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Upper-Limb Muscle Synergy Features in Human-Robot Interaction with Circle-Drawing Movements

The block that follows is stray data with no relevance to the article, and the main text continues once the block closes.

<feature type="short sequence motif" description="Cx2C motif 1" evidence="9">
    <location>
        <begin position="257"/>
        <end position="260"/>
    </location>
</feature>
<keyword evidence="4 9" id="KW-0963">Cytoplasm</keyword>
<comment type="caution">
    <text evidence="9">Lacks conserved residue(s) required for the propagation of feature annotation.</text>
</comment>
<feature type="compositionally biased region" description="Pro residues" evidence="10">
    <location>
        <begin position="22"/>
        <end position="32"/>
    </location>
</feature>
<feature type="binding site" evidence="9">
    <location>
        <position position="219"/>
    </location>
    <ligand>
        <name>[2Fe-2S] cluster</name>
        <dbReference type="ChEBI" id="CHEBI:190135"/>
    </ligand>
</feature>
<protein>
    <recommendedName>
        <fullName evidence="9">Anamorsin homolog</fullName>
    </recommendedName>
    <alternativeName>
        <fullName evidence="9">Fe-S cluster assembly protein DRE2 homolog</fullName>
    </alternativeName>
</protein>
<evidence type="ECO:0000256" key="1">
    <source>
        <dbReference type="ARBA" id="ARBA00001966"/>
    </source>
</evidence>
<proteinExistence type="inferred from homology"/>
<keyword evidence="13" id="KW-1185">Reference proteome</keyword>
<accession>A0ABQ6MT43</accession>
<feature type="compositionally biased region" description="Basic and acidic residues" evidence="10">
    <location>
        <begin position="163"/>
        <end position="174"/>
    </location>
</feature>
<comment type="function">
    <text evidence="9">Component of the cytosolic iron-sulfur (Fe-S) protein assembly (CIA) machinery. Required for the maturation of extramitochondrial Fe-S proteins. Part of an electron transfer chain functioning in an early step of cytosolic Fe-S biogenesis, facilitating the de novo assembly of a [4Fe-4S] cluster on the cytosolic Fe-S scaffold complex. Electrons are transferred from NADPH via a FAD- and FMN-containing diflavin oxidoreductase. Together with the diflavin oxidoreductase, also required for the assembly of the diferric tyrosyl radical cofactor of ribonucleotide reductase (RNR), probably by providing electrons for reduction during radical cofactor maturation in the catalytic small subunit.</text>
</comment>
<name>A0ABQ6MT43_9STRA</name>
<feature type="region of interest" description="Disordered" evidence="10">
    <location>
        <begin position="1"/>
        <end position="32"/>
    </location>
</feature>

Upper-Limb Muscle Synergy Features in Human-Robot Interaction with Circle-Drawing Movements Hindawi Applied Bionics and Biomechanics Volume 2021, Article ID 8850785, 11 pages https://doi.org/10.1155/2021/8850785 Research Article Upper-Limb Muscle Synergy Features in Human-Robot Interaction with Circle-Drawing Movements 1 2 2 3 Cheng Wang , Shutao Zhang , Jingyan Hu , Zhejing Huang , and Changcheng Shi Emergency Trauma Surgical Department, Ningbo First Hospital, Ningbo, Zhejiang 315010, China Cixi Institute of Biomedical Engineering, Ningbo Institute of Materials Technology and Engineering, Chinese Academy of Sciences, Ningbo, Zhejiang 315300, China Rehabilitation Department, Ningbo Yinzhou No. 2 Hospital, Ningbo, Zhejiang 315192, China Correspondence should be addressed to Changcheng Shi; changchengshi@nimte.ac.cn Cheng Wang and Shutao Zhang contributed equally to this work. Received 5 September 2020; Accepted 16 August 2021; Published 15 September 2021 Academic Editor: Nan Xiao Copyright © 2021 Cheng Wang et al. This is an open access article distributed under the Creative Commons Attribution License, which permits unrestricted use, distribution, and reproduction in any medium, provided the original work is properly cited. The upper-limb rehabilitation robots can be developed as an efficient tool for motor function assessments. Circle-drawing has been used as a specific task for robot-based motor function measurement. The upper-limb movement-related kinematic and kinetic parameters measured by motion and force sensors embedded in the rehabilitation robots have been widely studied. However, the muscle synergies characterized by multiple surface electromyographic (sEMG) signals in upper limbs during human-robot interaction (HRI) with circle-drawing movements are rarely investigated. In this research, the robot-assisted and constrained circle-drawing movements for upper limb were used to increase the consistency of muscle synergy features. Both clockwise and counterclockwise circle-drawing tasks were implemented by all healthy subjects using right hands. The sEMG signals were recorded from six muscles in upper limb, and nonnegative matrix factorization (NMF) analysis was utilized to obtain muscle synergy information. Both synergy pattern and activation coefficient were calculated to represent the spatial and temporal features of muscle synergies, respectively. The results obtained from the experimental study confirmed that high structural similarity of muscle synergies was found among the subjects during HRI with circle-drawing movement by healthy subjects, which indicates healthy people may share a common underlying muscle control mechanism during constrained upper-limb circle-drawing movement. This study indicates the muscle synergy analysis during the HRI with constrained circle- drawing movement could be considered as a task for upper-limb motor function assessment. 1. Introduction could be integrated into robotic systems and motor functions (i.e., range of motion, force, velocity, and muscle tone and strength) of upper limbs could be quantitatively detected The upper-limb rehabilitation robots can provide continu- and analyzed [4, 5]. Those assessment results can be obtained ously haptic assistance or resistance to stroke patients with after training and provided to physicians locally or remotely motor impairments in order to help them restore the motor function of upper limbs [1]. Since it was early developed in in order to optimize the rehabilitation therapy. Moreover, some assessment results are also analyzed during the training the 1990s [2], the upper-limb rehabilitation robot has been process and provided to patients in order to visualize the gradually recognized as an effective medical device which rehabilitation progresses and enhance their training could assist some stroke patients to restore or improve their motivation. motor functions of upper limbs [3]. Besides training, rehabil- itation robots have a potential to be considered as an objec- Circle-drawing is one of typical human-robot interaction (HRI) tasks which are widely applied to quantitatively tive rehabilitation assessment tool due to a plenty of sensors 2 Applied Bionics and Biomechanics 360° 0° Start/End point R = 10 Rocker Clockwise Counterclockwise 180° (a) (b) Figure 1: Setup and experimental design. Participants were asked to keep their upper body stable, and their forearm was tied to the joystick of EULRR. (a) Participants sit on the left side of EULRR to implement circle-drawing movement by using their right hands; (b) the illustration of clockwise and counterclockwise circle-drawing movements with constraint of EULRR system. evaluate upper-limb motor function by using rehabilitation was used as a tool to assist and confine the circle-drawing robots [5]. The ability to accurately implement this move- movements and measure the outcome of HRI tasks. The ment task is related to coordination of both elbow and robot-assisted and constrained circle-drawing tasks for shoulder joints. Therefore, circle-drawing-related kinematic upper-limbs movement were used to increase the consis- tency of muscle synergy features. Both clockwise and coun- (i.e., roundness, area, averaged speed, and jerk) and kinetic (HRI force) parameters measured by motion and force sen- terclockwise circle-drawing tasks were implemented by all sors embedded in the rehabilitation robots have been widely healthy subjects using right hands. The sEMG signals were studied as the potential assessment metrics for upper-limb recorded from six muscles in upper limb, and nonnegative motor functions [4, 6, 7]. However, the muscle synergies matrix factorization (NMF) analysis was utilized to obtain characterized by multiple surface electromyographic muscle synergy information. Both synergy pattern and acti- (sEMG) signals in upper limbs during HRI with circle- vation coefficient were calculated to represent the spatial and drawing movements are rarely investigated. temporal features of muscle synergies, respectively. Recon- Tropea et al. compared the muscle synergies of upper structed sEMG data were compared with the raw data in limbs in stroke patients and healthy subjects and observed order to verify the effectiveness of NMF algorithm. The mus- cle synergy features of upper limb in HRI with two direc- that the difference can reflect the functional deficit induced by the neural damages [8]. Scano et al. clustered the muscle tions of circle-drawing movements were analyzed, and the synergies of stroke patients into five groups and found a consistency of muscular activation patterns was discussed. deep characterization and relationship with clinical assess- ment methods [9]. The previous studies strongly suggested 2. Methods that muscle synergy analysis may be a potentially promising method for assessing motor function stroke patients. How- 2.1. Participants. Twelve healthy adults (10 males and 2 ever, it remains unclear whether the consistency of normal females and with average ages of 25 ± 1 years old) and two or abnormal muscle synergy patterns in upper limbs for stroke patients (2 females, 67 and 39 years old, Brunnstrom stroke patients is good enough for rehabilitation assess- stages III and IV) were involved in this study, who are all ments. The main challenge is the multiple degree-of- right-hand dominant, with no known neurological diseases, freedom and redundancy for upper-limb movements, which no muscular or skeletal impairments history of the upper may cause a large variation of muscular activation patterns. limbs and the trunks, and no functional abnormalities. Hence, in this study, the end-effector upper-limb reha- Before starting the experimentations, all the subjects signed bilitation robot (EULRR) which was developed in the lab an informed consent. The study was approved by the Applied Bionics and Biomechanics 3 Muscle synergy Synergy Data collection Preprocessing extracting analysis V = W × H Filter Active clockwise m×n m×r r×n Healthy subject Active Remove mean Envelope matrix m×n counterclockwise value Experiment devices Rectify VAF Comparison Circle-drawing with robot-assisted Envelope Synergy number r Synergy Normalized m×r structure Recruitment r×n pattern Extracting sEMG features Extracting muscle synergies Figure 2: The illustration of sEMG data preprocessing and muscle synergy analysis. Ningbo Institute of Materials Technology & Engineering, by holding a handle of joystick with a self-comfortable speed Chinese Academy of Sciences. Informed consent was in different directions. Before starting the experiment, sub- acquired from each subject. jects performed a simple learning process under the guid- ance of instructors in order to complete the tasks smoothly. 2.2. EULRR System and sEMG Acquisition Device. The EULRR system mainly consists of motor, belt, reducer, 2.4. sEMG Data Acquisition. During the circle-drawing frame, rocker, sensor, and a tray with a grip in space coordi- tasks, the sEMG signals were recorded from six upper-limb muscles including anterior deltoid (AD), posterior deltoid nates. The system has 5DOF in total: the rocker moves along the three axes; the rotation DOF of tray turns around Z-axis (PD), biceps brachii (BB), triceps brachii (TB), flexor carpi and Y-axis. The movement of X/Y direction is transmitted radialis (FCR), and extensor carpi radialis (ECR). Electrodes to the reducer by the X/Y shaft motor through the belt pul- were placed in accordance with the guidelines of sEMG for ley and then transmitted to the frame by the reducer. The noninvasive assessment of muscles (SENIAM) [11]. Each recorded site was cleaned with alcohol and scrub cream movement of Z direction is transmitted by the Z shaft motor through the pulley to the inside of the screw [10]. A 6-axis before placing the electrodes. All the data were collected at force/torque sensor is attached between the tray and the the sampling rate of 2000 Hz. end of rocker to measure the force/torque exerted by the subjects. sEMG signal acquisition equipment uses TRIGNO 2.5. Muscle Synergy Analysis. The collected sEMG signals were preprocessed according to the following steps before wireless sEMG system (Delsys Inc., Massachusetts, USA) which has 16 4-channel sEMG and acceleration acquisition extracting muscle synergies: band-pass-filtering (20- sensor, wireless transmission range is up to 20 m, sensor 400 Hz), subtracting signal mean values to remove direct current offsets, then rectified, and enveloped. Each row of delay is less than 500 μs (less than a sampling period), sEMG signal sampling rate is about 2000 Hz, baseline noise is less the preprocessed sEMG matrix (V , where m is the num- m×t ber of muscles and t is the recorded time) [12] was normal- than 750 nV, it has 16-bit signal resolution, and sensor elec- trode is Ag-AgCl electrode with high conduction efficiency. ized with respect to its submaximal [13] and sampled into 1000 points. Because we rectified the EMG data, all compo- 2.3. Upper-Limb Circle-Drawing Movement Tasks. After the nents of the synergy are nonnegative is reasonable. NMF sEMG electrode placement, the participants were asked to algorithm [12, 14] was chosen here to extract synergy pat- tern matrix W and activation coefficient matrix H . sit on the left side of the EULRR system and carried out all m×r r×n the tasks by using their right hands in the horizontal plane, So the synergy decomposition as the equation V = m×n as shown in Figure 1. In order to avoid unnecessary muscle W × H . A vector of W represents the relative m×r r×n m×r compensation, they were informed to keep trunk steady and weighting of muscles in each module, and the coefficient only use the upper limbs to complete the full circle-drawing H represents the neural command that specifies how r×n movement by moving the joystick of EULRR, which con- much each synergy will contribute to a total muscular activ- strained the circle radius of 10 cm. All subjects were ity pattern [15]. During the extraction, the number of syn- instructed to carry out a series of trials (10 times per task). ergy vector (r) was increased successively from one to six, Subjects were asked to perform ten counterclockwise and and for each iteration of r, the NMF was repeated 20 times, clockwise circle-drawing movements from the start point and the repetition with the lowest residuals of reconstruction arranged along the circular trajectory in a horizontal plane was selected. 4 Applied Bionics and Biomechanics e mean sEMG signals 10 0.5 0 100 200 300 400 500 600 700 800 900 1000 Samples AD TB PD FCR BB ECR (a) e mean sEMG signals 10 0.5 0 100 200 300 400 500 600 700 800 900 1000 Samples AD TB PD FCR BB ECR (b) Figure 3: The typical sEMG results of six muscles in upper limb during the HRI with circle-drawing movements. (a) The sEMG results for counterclockwise circle-drawing movements; (b) the sEMG results for clockwise movements. human-robot interaction in healthy and stroke subjects. This Various methods have been used to determine the appropriate number of muscle synergies underlying a given study mainly includes sEMG data collection during circle- dataset [16, 17]. The criterion of variance account for drawing movement with the EULRR assisted, sEMG data (VAF) [18–20] was adopted here in the following equation: preprocessing, and muscle synergy extraction and analysis. The first two parts can be used to obtain the processed sEMG signals. The muscle synergy features can be obtained ∑ V − V ðÞ i,j r ij VAF = 1 − , ð1Þ by analyzing those processed sEMG data. The procedure of ∑ V i,j ij sEMG data preprocessing and muscle synergy analysis is shown in Figure 2. in which V is the reconstructed EMG matrix and the V is the initial EMG matrix. The number of synergy vectors (N 3. Results ) that sufficiently recaptured the original EMGs was then defined as the minimum number (r) when VAF exceeded 3.1. sEMG Results during Circle-Drawing Movement. The 90% in more than half of the subjects in both groups. We mean and normalized sEMG signal envelopes of 10 times checked the goodness of reconstruction of global and indi- of counterclockwise and circle-drawing movements are vidual muscle’s EMG at N synergy components, which is shown in Figure 3. The sEMG features in the process of sensitive to both shape and amplitude of the signals [21]. HRI with circle-drawing movements were analyzed. The In summary, the muscle synergy features were analyzed sEMG result for the counterclockwise circle-drawing move- in different movement directions of circle-drawing during ments is shown in Figure 3(a). Firstly, the BB and TB were sEMG signals sEMG signals Applied Bionics and Biomechanics 5 e reconstruction AD 731 e reconstruction PD 732 1 1 0.8 0.8 0.6 0.6 0.4 0.4 0.2 0.2 0 0 0 100 200 300 400 500 600 700 800 900 1000 0 100 200 300 400 500 600 700 800 900 1000 Samples Samples AD PD e reconstruction BB 733 e reconstruction TB 734 1.2 0.8 0.8 0.6 0.6 0.4 0.4 0.2 0.2 0 0 0 100 200 300 400 500 600 700 800 900 1000 0 100 200 300 400 500 600 700 800 900 1000 Samples Samples TB BB e reconstruction FCR 735 e reconstruction ECR 736 1 1 0.8 0.8 0.6 0.6 0.4 0.4 0.2 0.2 0 0 0 100 200 300 400 500 600 700 800 900 1000 0 100 200 300 400 500 600 700 800 900 1000 Samples Samples FCR ECR Vr Figure 4: The comparison of raw and reconstructed sEMG data from factorized matrices. three types of muscle synergies were sufficient to reconstruct activated in pairs and showed a negative correlation, which might indicate that TB contraction (relaxation) and BB the original sEMG signal. According to the analysis on two relaxation (contraction) happened simultaneously and BB stroke patients’ data, two muscle synergies can be extracted was activated slightly earlier at temporal domain. Secondly, from the raw sEMG data. the AD and PD were activated in pairs and showed a nega- We used the model of time-invariant synergies to extract the muscle synergies [22]. A typical muscle synergy analysis tive correlation. PD was activated slightly earlier at temporal domain. The sEMG result for the clockwise circle-drawing result of counterclockwise circle-drawing movement tasks movements is shown in Figure 3(b). Firstly, the BB and TB by healthy subjects is shown in Figure 5. The W represents were activated in pairs and showed a negative correlation. synergy patterns, and H represents activation coefficients, TB was activated slightly earlier at temporal domain. Sec- and targeted muscle numbers 1-6 represent AD, PD, BB, TB, FCR, and ECR, respectively. The results demonstrated ondly, the AD and PD were activated in pairs and showed a negative correlation. AD was activated slightly earlier at that the first synergy pattern mainly includes AD, and the temporal domain. corresponding activation coefficients were mainly activated at the ending of movements for all subjects. The second syn- ergy pattern mainly includes BB, FCR, and ECR; meanwhile, 3.2. The Results of Muscle Synergy Analysis. In the current the corresponding activation coefficients were mainly acti- study, we used VAF > 90% as the threshold to determine vated at the beginning of movements. The third synergy pat- the number of muscle synergies. The mean VAF of all tern mainly includes PD and TB; meanwhile, the healthy subjects’ 10 times circle-drawing movement demon- strated three muscle synergies can be appropriate for the corresponding activation coefficients were mainly activated at the middle process of movements. sEMG data analysis. In Figure 4, the black solid curves rep- Figure 6 shows a typical muscle synergy analysis result resent the raw sEMG data, and the blue dotted line repre- for clockwise circle-drawing movements conducted by the sents the reconstructed sEMG data. It can be seen that sEMG signals sEMG signals sEMG signals sEMG signals sEMG signals sEMG signals 6 Applied Bionics and Biomechanics e structure of synergy 0.5 1 234 56 e recruitment mode 0 100 200 300 400 500 600 700 800 900 1000 Samples (a) e structure of synergy 0.5 1 234 56 e recruitment mode 0 100 200 300 400 500 600 700 800 900 1000 Samples (b) e structure of synergy 0.5 1 234 56 e recruitment mode 0 100 200 300 400 500 600 700 800 900 1000 Samples (c) Figure 5: The typical results of muscle synergies of upper limbs for healthy subjects during the HRI with counterclockwise circle-drawing movements. (a) The synergy pattern and activation coefficients for the first synergy; (b) the synergy pattern and activation coefficients for the second synergy; (c) the synergy pattern and activation coefficients for the third synergy. The structure of synergy represents the synergy pattern of muscle synergies, and the recruitment mode represents the activation coefficients of muscle synergies. Figure 7 shows a typical muscle synergy analysis result healthy subjects. The results indicated the first synergy pat- tern includes AD, and the corresponding activation coeffi- for counterclockwise circle-drawing movements imple- cients were mainly activated at the ending of movements. mented by stroke subjects. The first muscle synergy pattern The second synergy pattern mainly includes BB, FCR, and includes AD, BB, and FCR which are all flexion muscles, ECR; meanwhile, the corresponding activation coefficients and the corresponding activation coefficients were mainly were mainly activated at the middle process of movements. activated at the ending of movements. The second muscle The third synergy pattern includes PD and TB; meanwhile, synergy pattern includes PD, TB, and ECR which are all the activation coefficients were mainly activated at the begin- extensor muscles, and the corresponding activation coeffi- ning of movements. cients were activated from the beginning to the middle W W W m×t m×t m×t H H H r×n r×n r×n Applied Bionics and Biomechanics 7 e structure of synergy 0.5 1 234 56 e recruitment mode 0 100 200 300 400 500 600 700 800 900 1000 Samples (a) e structure of synergy 0.5 1 234 56 e recruitment mode 0 100 200 300 400 500 600 700 800 900 1000 Samples (b) e structure of synergy 0.5 1 234 56 e recruitment mode 0 100 200 300 400 500 600 700 800 900 1000 Samples (c) Figure 6: The typical results of muscle synergies of upper limbs for healthy subjects during the HRI with clockwise circle-drawing movements. (a) The synergy pattern and activation coefficients for the first synergy; (b) the synergy pattern and activation coefficients for the second synergy; (c) the synergy pattern and activation coefficients for the third synergy. The structure of synergy represents the synergy pattern of muscle synergies, and the recruitment mode represents the activation coefficients of muscle synergies. processes of movements. Compared to the results for the responding activation coefficients were activated at the healthy subjects, the curve of activation coefficients for beginning of movements. stroke patients has four peaks which might be induced by impaired muscular function of patients. 4. Discussion Figure 8 shows a typical muscle synergy analysis result for clockwise circle-drawing movements implemented by Upper-limb rehabilitation robot could provide high-inten- stroke subjects. The first muscle synergy pattern includes sity, repetitive, task-specific, and interactive exercises for PD, TB, and ECR which are all extensor muscles, and the stroke patients. The robot could be effective to achieve the corresponding activation coefficients were mainly activated desired training functions, informing the subject to complete at the ending of movements. The second muscle synergy the task as well as enabling them to reduce unnecessary mus- pattern includes BB, TB, FCR, and ECR; meanwhile, the cor- cle activation [23]. Besides the training, the rehabilitation W W m×t m×t m×t H H H r×n r×n r×n 8 Applied Bionics and Biomechanics e structure of synergy 0.5 1 234 56 e recruitment mode 0 100 200 300 400 500 600 700 800 900 1000 Samples (a) e structure of synergy 0.5 1 234 56 e recruitment mode 0 100 200 300 400 500 600 700 800 900 1000 Samples (b) Figure 7: The typical results of muscle synergies of upper limbs for stroke patients during the HRI with counterclockwise circle-drawing movements. (a) The synergy pattern and activation coefficients for the first synergy; (b) the synergy pattern and activation coefficients for the second synergy. The structure of synergy represents the synergy pattern of muscle synergies, and the recruitment mode represents the activation coefficients of muscle synergies. confirmed that high structural similarity of muscle synergies robot also can be developed as an efficient assessment tool for patients’ upper-limb motor functions [24]. was found among the healthy subjects during HRI with The structure of muscle synergy for a specific task may circle-drawing movement, indicating that the healthy people contain useful information on the residual ability of neuro- may share a common underlying muscle control mechanism muscular control in the poststroke patients. Stroke patients during constrained upper-limb circle-drawing movement. It was found that the muscle activation patterns regarding often have upper-limb problems due to abnormally high spasticity of muscles in the shoulder and elbow joints [25, counterclockwise and clockwise circle-drawing movements 26]. Circle-drawing movement requires the coordination of demonstrated a complementary mode, which indicated that both shoulder and elbow joints with multijoint movements. the activation coefficients of muscle synergies may be This task can be considered as a kind of task-specific, rhyth- affected by the moving directions. The results of muscle synergy analysis for stroke patients mic, interactive training as well as an objective, reliable means of monitoring the change progress of patient’s demonstrated the number of muscle synergy decreases when upper-limb motor function. Regarding the clinical practice, compared with the healthy subjects. The similar phenome- some kinematic indexes including circle area and roundness non was also found by Cheung et al., and this reduction of can give useful objective information regarding arm function synergy number may be due to the neural function changes of stroke survivors [6]. During robot-assisted rehabilitation after patients’ cortical damage [19]. The activation coeffi- process, it needs to promote the patients’ muscle synergy cients of muscle synergy for stroke patients were also found to enhance the biomechanical functions of patients’ upper to be different when compared with the healthy subjects. limbs. Muscle synergy is helpful to increase understanding There were more peaks in the activation coefficient curve, of the mechanisms involved in restoration of upper-limb especially during the HRI with counterclockwise circle- function poststroke patients. drawing movements. This feature of activation coefficients In this study, the constrained circle-drawing movements might be related to the abnormal motor function of patients’ for upper limb were used as a task for motor function assess- upper limbs as well as their discontinuity of circle-drawing ment. The results obtained from the experimental studies movements. This study indicates the muscle synergy analysis m×t m×t H H r×n r×n Applied Bionics and Biomechanics 9 e structure of synergy 0.5 1 234 56 e recruitment mode 0 100 200 300 400 500 600 700 800 900 1000 Samples (a) e structure of synergy 0.5 1 234 56 e recruitment mode 0 100 200 300 400 500 600 700 800 900 1000 Samples (b) Figure 8: The typical results of muscle synergies of upper limbs for stroke patients during the HRI with clockwise circle-drawing movements. (a) The synergy pattern and activation coefficients for the first synergy; (b) the synergy pattern and activation coefficients for the second synergy. The structure of synergy represents the synergy pattern of muscle synergies, and the recruitment mode represents the activation coefficients of muscle synergies. during the HRI with constrained circle-drawing movement Thirdly, due to the limited clinical resource, the sam- ple size of stroke patients was only two in this study. The could be considered as a task for upper-limb motor function assessments. trend of decrease of muscle synergy number was found There are still several limitations in this study. Firstly, when the stroke patients were compared with healthy the sEMG signals are normalized to the peak value for a spe- subjects, but there was no statistical evidence due to small cific task [27]. However, the maximal isometric voluntary sample size. A larger sample size of stroke patients with contraction (MVC) may not represent the real maximal acti- similar disease stage will be considered in the future vating level of muscles during the complex movements [28]. study. The MVC measurements in patients are usually affected by their varying degrees of motor deficits. This might bring a Abbreviations larger intersubject variability [29]. Nevertheless. the sEMG HRI: Human-robot interaction variations between different tasks and the same task col- sEMG: Surface electromyography lected at different recovery stages in the same patients could NMF: Nonnegative matrix factorization not be intuitively comparable by this normalization method EULRR: End-effector upper-limb rehabilitation robot [28]. In future study, a proper method of sEMG normaliza- AD: Anterior deltoid tion is needed to be considered. PD: Posterior deltoid Secondly, the number of extracted muscle synergies has BB: Biceps brachii been proposed to reflect the complexity of motor control TB: Triceps brachii [16]. As mentioned in Methods, we extracted the number FCR: Flexor carpi radialis of muscle synergies by using VAF for all participants. A ECR: Extensor carpi radialis threshold needs to be set by experience. The thresholds SENIAM: Surface EMG for noninvasive assessment of may be different between healthy subjects and stroke muscles patients. 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Upper-Limb Muscle Synergy Features in Human-Robot Interaction with Circle-Drawing Movements